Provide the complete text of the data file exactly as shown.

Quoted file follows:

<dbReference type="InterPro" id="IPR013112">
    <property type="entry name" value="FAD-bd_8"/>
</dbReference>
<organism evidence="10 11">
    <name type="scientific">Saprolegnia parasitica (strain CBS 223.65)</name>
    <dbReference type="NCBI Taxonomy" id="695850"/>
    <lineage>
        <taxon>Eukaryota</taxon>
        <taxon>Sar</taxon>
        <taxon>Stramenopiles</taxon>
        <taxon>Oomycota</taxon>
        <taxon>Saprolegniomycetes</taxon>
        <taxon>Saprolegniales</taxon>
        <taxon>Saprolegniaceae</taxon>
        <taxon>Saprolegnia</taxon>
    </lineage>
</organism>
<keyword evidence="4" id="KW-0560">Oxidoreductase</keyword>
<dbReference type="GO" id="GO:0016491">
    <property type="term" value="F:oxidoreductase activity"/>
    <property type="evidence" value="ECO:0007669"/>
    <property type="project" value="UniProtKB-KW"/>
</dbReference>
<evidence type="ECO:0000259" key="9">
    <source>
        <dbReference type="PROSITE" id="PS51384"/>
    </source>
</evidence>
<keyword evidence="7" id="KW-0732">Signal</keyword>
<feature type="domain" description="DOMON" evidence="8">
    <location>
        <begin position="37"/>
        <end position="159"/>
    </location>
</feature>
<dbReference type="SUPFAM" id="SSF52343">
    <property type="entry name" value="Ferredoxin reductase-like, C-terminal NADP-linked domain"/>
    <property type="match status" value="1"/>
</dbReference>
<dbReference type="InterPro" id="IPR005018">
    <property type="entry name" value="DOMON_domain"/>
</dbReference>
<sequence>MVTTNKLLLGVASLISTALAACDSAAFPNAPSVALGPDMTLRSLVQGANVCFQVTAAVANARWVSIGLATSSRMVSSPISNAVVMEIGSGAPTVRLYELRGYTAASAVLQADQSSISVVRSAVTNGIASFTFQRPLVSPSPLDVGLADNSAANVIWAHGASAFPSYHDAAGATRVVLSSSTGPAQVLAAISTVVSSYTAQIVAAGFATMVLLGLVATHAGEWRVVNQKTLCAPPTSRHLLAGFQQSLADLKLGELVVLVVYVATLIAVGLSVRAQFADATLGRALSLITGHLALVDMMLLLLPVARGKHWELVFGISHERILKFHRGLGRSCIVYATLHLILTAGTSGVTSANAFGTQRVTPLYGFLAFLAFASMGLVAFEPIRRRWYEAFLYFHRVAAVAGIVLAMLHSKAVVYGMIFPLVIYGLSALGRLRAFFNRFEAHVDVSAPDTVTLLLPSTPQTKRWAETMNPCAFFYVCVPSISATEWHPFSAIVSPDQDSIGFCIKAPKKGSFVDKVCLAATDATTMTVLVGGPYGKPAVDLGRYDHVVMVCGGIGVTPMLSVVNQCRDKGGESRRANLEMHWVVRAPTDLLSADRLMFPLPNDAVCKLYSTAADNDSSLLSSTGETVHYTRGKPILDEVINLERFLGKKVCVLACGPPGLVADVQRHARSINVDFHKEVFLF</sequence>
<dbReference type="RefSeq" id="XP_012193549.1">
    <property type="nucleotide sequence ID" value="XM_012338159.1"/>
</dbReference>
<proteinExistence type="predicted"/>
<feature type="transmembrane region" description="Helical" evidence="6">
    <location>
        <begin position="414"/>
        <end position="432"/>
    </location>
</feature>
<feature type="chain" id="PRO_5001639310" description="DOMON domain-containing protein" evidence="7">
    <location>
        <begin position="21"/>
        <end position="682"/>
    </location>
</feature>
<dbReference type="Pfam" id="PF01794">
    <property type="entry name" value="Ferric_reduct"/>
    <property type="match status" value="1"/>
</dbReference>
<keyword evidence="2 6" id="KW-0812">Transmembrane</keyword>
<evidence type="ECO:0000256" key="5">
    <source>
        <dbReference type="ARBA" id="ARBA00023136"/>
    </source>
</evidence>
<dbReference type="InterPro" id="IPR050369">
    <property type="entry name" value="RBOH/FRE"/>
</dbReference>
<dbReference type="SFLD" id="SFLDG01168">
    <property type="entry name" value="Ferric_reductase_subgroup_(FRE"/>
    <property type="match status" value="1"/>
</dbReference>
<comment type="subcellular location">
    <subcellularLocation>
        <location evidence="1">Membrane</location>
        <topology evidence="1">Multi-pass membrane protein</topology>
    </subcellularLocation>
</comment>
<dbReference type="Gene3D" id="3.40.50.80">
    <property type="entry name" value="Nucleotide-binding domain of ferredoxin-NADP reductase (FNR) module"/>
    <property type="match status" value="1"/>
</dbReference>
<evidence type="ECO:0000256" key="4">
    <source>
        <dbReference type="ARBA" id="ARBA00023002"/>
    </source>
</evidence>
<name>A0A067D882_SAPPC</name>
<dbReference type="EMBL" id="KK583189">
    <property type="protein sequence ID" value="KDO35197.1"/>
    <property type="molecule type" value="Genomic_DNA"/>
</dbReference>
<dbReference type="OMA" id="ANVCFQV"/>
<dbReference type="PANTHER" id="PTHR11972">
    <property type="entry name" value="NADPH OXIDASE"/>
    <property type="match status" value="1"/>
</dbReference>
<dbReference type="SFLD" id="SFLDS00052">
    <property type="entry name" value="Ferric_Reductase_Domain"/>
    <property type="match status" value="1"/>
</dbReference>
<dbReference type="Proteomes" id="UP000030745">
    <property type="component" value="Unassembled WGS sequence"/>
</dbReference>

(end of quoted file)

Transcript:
<dbReference type="InterPro" id="IPR013112">
    <property type="entry name" value="FAD-bd_8"/>
</dbReference>
<organism evidence="10 11">
    <name type="scientific">Saprolegnia parasitica (strain CBS 223.65)</name>
    <dbReference type="NCBI Taxonomy" id="695850"/>
    <lineage>
        <taxon>Eukaryota</taxon>
        <taxon>Sar</taxon>
        <taxon>Stramenopiles</taxon>
        <taxon>Oomycota</taxon>
        <taxon>Saprolegniomycetes</taxon>
        <taxon>Saprolegniales</taxon>
        <taxon>Saprolegniaceae</taxon>
        <taxon>Saprolegnia</taxon>
    </lineage>
</organism>
<keyword evidence="4" id="KW-0560">Oxidoreductase</keyword>
<dbReference type="GO" id="GO:0016491">
    <property type="term" value="F:oxidoreductase activity"/>
    <property type="evidence" value="ECO:0007669"/>
    <property type="project" value="UniProtKB-KW"/>
</dbReference>
<evidence type="ECO:0000259" key="9">
    <source>
        <dbReference type="PROSITE" id="PS51384"/>
    </source>
</evidence>
<keyword evidence="7" id="KW-0732">Signal</keyword>
<feature type="domain" description="DOMON" evidence="8">
    <location>
        <begin position="37"/>
        <end position="159"/>
    </location>
</feature>
<dbReference type="SUPFAM" id="SSF52343">
    <property type="entry name" value="Ferredoxin reductase-like, C-terminal NADP-linked domain"/>
    <property type="match status" value="1"/>
</dbReference>
<dbReference type="InterPro" id="IPR005018">
    <property type="entry name" value="DOMON_domain"/>
</dbReference>
<sequence>MVTTNKLLLGVASLISTALAACDSAAFPNAPSVALGPDMTLRSLVQGANVCFQVTAAVANARWVSIGLATSSRMVSSPISNAVVMEIGSGAPTVRLYELRGYTAASAVLQADQSSISVVRSAVTNGIASFTFQRPLVSPSPLDVGLADNSAANVIWAHGASAFPSYHDAAGATRVVLSSSTGPAQVLAAISTVVSSYTAQIVAAGFATMVLLGLVATHAGEWRVVNQKTLCAPPTSRHLLAGFQQSLADLKLGELVVLVVYVATLIAVGLSVRAQFADATLGRALSLITGHLALVDMMLLLLPVARGKHWELVFGISHERILKFHRGLGRSCIVYATLHLILTAGTSGVTSANAFGTQRVTPLYGFLAFLAFASMGLVAFEPIRRRWYEAFLYFHRVAAVAGIVLAMLHSKAVVYGMIFPLVIYGLSALGRLRAFFNRFEAHVDVSAPDTVTLLLPSTPQTKRWAETMNPCAFFYVCVPSISATEWHPFSAIVSPDQDSIGFCIKAPKKGSFVDKVCLAATDATTMTVLVGGPYGKPAVDLGRYDHVVMVCGGIGVTPMLSVVNQCRDKGGESRRANLEMHWVVRAPTDLLSADRLMFPLPNDAVCKLYSTAADNDSSLLSSTGETVHYTRGKPILDEVINLERFLGKKVCVLACGPPGLVADVQRHARSINVDFHKEVFLF</sequence>
<dbReference type="RefSeq" id="XP_012193549.1">
    <property type="nucleotide sequence ID" value="XM_012338159.1"/>
</dbReference>
<proteinExistence type="predicted"/>
<feature type="transmembrane region" description="Helical" evidence="6">
    <location>
        <begin position="414"/>
        <end position="432"/>
    </location>
</feature>
<feature type="chain" id="PRO_5001639310" description="DOMON domain-containing protein" evidence="7">
    <location>
        <begin position="21"/>
        <end position="682"/>
    </location>
</feature>
<dbReference type="Pfam" id="PF01794">
    <property type="entry name" value="Ferric_reduct"/>
    <property type="match status" value="1"/>
</dbReference>
<keyword evidence="2 6" id="KW-0812">Transmembrane</keyword>
<evidence type="ECO:0000256" key="5">
    <source>
        <dbReference type="ARBA" id="ARBA00023136"/>
    </source>
</evidence>
<dbReference type="InterPro" id="IPR050369">
    <property type="entry name" value="RBOH/FRE"/>
</dbReference>
<dbReference type="SFLD" id="SFLDG01168">
    <property type="entry name" value="Ferric_reductase_subgroup_(FRE"/>
    <property type="match status" value="1"/>
</dbReference>
<comment type="subcellular location">
    <subcellularLocation>
        <location evidence="1">Membrane</location>
        <topology evidence="1">Multi-pass membrane protein</topology>
    </subcellularLocation>
</comment>
<dbReference type="Gene3D" id="3.40.50.80">
    <property type="entry name" value="Nucleotide-binding domain of ferredoxin-NADP reductase (FNR) module"/>
    <property type="match status" value="1"/>
</dbReference>
<evidence type="ECO:0000256" key="4">
    <source>
        <dbReference type="ARBA" id="ARBA00023002"/>
    </source>
</evidence>
<name>A0A067D882_SAPPC</name>
<dbReference type="EMBL" id="KK583189">
    <property type="protein sequence ID" value="KDO35197.1"/>
    <property type="molecule type" value="Genomic_DNA"/>
</dbReference>
<dbReference type="OMA" id="ANVCFQV"/>
<dbReference type="PANTHER" id="PTHR11972">
    <property type="entry name" value="NADPH OXIDASE"/>
    <property type="match status" value="1"/>
</dbReference>
<dbReference type="SFLD" id="SFLDS00052">
    <property type="entry name" value="Ferric_Reductase_Domain"/>
    <property type="match status" value="1"/>
</dbReference>
<dbReference type="Proteomes" id="UP000030745">
    <property type="component" value="Unassembled WGS sequence"/>
</dbReference>